"Other universities that have switched gears include the University of California Berkeley and Miami University in Ohio, which both recently announced their fall semesters will start with all classes online. Both had previously planned to teach some classes in-person."
• From the Wall Street Journal:
"With a coronavirus outbreak on one team and cases now growing on another, Major League Baseball is tightening its safety protocols on the fly in hope of completing this tumultuous, pandemic-shortened season.
"The moves come after a full week of play in which things have not gone smoothly. Nearly two-thirds of the Miami Marlins’ roster has tested positive, forcing MLB to postpone 14 games and rejigger the schedules of six East Coast teams. A string of positive tests on the St. Louis Cardinals cost them their weekend series in Milwaukee and will likely throw their upcoming slate into turmoil as officials wait to learn the full extent of the spread."
The story says that "the early issues have prompted MLB and the Major League Baseball Players Association to seek improvements to the sport’s 101-page operations manual, aiming to promote greater social distancing and avoid eruptions of positive tests like the one on the Marlins, people familiar with the matter said. The people declined to elaborate further on most of the specific proposals under consideration, citing ongoing negotiations, but the two sides are expected to reach an agreement in the coming days."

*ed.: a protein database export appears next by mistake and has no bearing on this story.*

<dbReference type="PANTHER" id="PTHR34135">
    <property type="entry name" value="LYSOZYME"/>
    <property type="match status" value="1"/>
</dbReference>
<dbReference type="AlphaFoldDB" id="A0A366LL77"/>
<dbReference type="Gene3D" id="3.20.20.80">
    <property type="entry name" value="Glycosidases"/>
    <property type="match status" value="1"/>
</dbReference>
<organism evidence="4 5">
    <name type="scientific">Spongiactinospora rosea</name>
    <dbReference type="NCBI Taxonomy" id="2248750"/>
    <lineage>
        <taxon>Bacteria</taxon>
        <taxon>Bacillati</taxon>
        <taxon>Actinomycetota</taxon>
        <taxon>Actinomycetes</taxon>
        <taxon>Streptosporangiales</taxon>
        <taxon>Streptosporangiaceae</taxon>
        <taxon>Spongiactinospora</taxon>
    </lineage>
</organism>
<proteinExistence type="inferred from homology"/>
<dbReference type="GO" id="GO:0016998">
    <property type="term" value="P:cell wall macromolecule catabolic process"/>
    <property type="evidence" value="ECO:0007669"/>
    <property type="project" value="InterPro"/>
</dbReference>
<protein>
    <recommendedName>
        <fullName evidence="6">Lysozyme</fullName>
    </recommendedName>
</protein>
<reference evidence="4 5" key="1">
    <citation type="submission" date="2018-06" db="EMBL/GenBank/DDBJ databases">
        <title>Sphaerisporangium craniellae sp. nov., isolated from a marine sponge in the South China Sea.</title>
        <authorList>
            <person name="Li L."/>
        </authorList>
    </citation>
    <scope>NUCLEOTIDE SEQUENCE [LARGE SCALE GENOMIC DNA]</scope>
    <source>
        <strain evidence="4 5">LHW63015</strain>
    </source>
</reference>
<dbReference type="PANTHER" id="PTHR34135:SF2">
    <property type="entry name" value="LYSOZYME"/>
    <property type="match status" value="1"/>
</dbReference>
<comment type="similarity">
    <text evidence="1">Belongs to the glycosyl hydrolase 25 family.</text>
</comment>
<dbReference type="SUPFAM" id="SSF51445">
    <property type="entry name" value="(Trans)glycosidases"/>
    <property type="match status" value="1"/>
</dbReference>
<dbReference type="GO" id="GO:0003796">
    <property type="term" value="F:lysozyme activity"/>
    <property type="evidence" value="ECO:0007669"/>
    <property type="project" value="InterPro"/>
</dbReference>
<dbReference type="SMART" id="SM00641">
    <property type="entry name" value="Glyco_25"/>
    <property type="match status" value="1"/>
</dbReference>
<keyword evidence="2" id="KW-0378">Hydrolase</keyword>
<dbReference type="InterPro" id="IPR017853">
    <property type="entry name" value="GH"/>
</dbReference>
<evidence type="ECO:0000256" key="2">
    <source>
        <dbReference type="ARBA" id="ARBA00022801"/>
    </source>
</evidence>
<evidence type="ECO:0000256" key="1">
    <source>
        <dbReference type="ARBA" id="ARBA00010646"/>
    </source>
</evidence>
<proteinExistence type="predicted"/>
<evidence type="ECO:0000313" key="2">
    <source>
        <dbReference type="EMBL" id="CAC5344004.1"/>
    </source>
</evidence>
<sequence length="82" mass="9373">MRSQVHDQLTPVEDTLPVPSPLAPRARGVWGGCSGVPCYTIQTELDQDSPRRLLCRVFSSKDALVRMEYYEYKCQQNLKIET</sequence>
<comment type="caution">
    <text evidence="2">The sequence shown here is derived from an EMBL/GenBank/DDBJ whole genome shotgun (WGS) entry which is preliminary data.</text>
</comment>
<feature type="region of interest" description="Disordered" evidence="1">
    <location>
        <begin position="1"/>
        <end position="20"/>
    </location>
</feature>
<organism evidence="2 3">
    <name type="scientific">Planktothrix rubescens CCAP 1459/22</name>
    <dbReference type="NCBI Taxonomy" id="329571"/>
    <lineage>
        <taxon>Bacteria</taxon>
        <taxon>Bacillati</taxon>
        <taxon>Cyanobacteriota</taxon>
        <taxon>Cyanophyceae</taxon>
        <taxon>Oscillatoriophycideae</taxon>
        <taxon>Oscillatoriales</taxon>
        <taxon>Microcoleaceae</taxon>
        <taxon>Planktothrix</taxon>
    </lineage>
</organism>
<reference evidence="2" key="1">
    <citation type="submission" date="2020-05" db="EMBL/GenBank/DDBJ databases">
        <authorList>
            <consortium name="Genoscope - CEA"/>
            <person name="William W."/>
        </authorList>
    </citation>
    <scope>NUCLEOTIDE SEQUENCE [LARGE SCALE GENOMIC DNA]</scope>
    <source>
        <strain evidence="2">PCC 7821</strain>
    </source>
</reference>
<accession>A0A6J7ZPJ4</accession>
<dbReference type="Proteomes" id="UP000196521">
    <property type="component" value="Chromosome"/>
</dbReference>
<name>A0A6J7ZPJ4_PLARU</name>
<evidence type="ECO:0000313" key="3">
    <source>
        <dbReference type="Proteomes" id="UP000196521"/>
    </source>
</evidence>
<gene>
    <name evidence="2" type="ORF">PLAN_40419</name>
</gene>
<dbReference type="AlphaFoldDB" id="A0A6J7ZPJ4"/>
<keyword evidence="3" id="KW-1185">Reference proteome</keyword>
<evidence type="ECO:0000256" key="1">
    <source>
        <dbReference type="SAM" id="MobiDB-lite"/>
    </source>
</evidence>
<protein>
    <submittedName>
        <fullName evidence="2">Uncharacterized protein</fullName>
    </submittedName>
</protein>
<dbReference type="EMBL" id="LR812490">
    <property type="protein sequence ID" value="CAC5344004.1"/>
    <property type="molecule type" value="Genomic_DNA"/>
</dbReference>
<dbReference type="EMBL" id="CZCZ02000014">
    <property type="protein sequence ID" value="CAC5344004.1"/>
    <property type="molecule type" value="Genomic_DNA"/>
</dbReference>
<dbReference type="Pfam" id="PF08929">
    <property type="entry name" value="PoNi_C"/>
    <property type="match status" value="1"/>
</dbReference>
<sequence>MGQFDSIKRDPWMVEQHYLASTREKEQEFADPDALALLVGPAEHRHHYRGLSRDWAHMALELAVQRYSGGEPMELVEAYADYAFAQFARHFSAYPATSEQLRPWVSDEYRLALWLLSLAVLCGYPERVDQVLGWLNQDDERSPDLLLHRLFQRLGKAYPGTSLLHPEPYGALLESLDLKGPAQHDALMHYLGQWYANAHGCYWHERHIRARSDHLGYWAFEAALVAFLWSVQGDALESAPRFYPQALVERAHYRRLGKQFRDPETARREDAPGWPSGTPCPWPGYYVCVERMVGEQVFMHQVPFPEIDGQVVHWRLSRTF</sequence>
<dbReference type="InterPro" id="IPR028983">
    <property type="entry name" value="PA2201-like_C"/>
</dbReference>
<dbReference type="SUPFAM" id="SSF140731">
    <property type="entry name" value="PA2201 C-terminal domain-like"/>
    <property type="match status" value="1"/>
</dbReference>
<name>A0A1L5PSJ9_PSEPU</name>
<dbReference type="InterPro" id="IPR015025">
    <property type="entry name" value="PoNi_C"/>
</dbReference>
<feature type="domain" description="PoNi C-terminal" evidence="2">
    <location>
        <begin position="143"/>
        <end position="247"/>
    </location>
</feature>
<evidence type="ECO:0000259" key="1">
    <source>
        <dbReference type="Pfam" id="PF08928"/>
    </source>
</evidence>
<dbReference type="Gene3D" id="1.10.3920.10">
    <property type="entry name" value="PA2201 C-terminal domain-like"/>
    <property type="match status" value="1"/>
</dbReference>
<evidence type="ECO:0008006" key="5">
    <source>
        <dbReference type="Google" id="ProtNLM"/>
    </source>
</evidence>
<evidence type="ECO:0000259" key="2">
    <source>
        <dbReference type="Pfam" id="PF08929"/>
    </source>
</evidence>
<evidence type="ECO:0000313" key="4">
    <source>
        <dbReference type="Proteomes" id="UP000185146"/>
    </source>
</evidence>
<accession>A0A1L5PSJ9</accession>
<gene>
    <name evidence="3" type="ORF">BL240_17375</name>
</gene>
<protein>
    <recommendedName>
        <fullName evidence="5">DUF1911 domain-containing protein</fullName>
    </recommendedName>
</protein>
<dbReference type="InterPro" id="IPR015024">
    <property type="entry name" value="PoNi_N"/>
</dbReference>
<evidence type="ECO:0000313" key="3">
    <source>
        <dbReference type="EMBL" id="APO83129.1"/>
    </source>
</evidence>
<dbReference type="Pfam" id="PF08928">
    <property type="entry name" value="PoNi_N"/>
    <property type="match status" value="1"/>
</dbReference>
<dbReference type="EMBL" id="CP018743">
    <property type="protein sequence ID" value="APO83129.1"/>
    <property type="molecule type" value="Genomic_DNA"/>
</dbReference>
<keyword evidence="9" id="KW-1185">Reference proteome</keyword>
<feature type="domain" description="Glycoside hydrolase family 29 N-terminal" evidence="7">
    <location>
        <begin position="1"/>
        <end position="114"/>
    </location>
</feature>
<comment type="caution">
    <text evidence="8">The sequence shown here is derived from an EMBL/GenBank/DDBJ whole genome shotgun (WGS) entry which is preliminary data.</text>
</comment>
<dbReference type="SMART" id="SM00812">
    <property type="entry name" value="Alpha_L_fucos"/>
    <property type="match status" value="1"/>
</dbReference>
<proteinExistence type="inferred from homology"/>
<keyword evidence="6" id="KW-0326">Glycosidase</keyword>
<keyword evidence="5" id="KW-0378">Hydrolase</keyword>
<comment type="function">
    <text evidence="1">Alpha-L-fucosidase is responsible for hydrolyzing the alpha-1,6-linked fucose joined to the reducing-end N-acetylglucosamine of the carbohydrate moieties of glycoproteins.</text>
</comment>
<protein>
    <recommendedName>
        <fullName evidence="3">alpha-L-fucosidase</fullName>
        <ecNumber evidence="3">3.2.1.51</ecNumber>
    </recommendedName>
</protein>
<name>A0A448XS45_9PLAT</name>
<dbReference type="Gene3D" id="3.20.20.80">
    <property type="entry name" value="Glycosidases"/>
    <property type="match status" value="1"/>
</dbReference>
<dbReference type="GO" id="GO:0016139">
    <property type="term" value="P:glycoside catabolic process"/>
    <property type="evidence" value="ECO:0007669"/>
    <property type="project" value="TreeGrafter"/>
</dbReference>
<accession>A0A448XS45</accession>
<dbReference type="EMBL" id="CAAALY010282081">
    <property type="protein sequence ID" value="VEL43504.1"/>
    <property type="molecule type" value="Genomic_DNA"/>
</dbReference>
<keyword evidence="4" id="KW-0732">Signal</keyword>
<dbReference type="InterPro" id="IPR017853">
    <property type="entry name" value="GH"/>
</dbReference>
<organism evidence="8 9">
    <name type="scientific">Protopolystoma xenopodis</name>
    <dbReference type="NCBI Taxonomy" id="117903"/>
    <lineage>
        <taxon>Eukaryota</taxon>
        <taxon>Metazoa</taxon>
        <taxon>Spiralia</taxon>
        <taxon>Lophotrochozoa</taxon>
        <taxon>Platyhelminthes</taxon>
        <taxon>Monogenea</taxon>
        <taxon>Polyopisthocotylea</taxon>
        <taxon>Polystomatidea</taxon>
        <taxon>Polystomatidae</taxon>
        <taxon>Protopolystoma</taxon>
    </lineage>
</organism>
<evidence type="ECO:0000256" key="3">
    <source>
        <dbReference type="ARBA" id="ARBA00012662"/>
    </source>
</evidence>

On Friday, the Journal writes, "MLB commissioner Rob Manfred spoke with MLBPA executive director Tony Clark and said that if outbreaks continue, the season could shut down."
As a Mets fan, I'd just like to say that if they want to end the season now, I'm okay with it. What a freakin' disaster.
• The Associated Press reports that the annual Sturgis Motorcycle Rally, which usually brings a half-million or more bikers to the South Dakota community and the surrounding area, is going to be held as usual this year, despite concerns about the pandemic.
According to the story, "The Aug. 7 to 16 event, which could be the biggest anywhere so far during the pandemic, will offer businesses that depend on the rally a chance to make up for losses caused by the coronavirus. But for many in Sturgis, a city of about 7,000, the brimming bars and bacchanalia will not be welcome during a pandemic.
"Though only about half the usual number of people are expected at this year’s event, residents were split as the city weighed its options. Many worried that the rally would cause an unmanageable outbreak of COVID-19."
The story notes that "rallygoers have spent about $800 million in past years, according to the state Department of Tourism. Though the rally has an ignominious history of biker gangs and lawlessness, bikers of a different sort have shown up in recent years — affluent professionals who ride for recreation and come flush with cash. Though the rally still features libertine displays, it also offers charity events and tributes to the military and veterans."
The AP writes that "when the rally is over, every year the city weighs all the trash generated to estimate how many people showed up. This year, they will also conduct mass coronavirus testing to see if all those people brought the pandemic to Sturgis."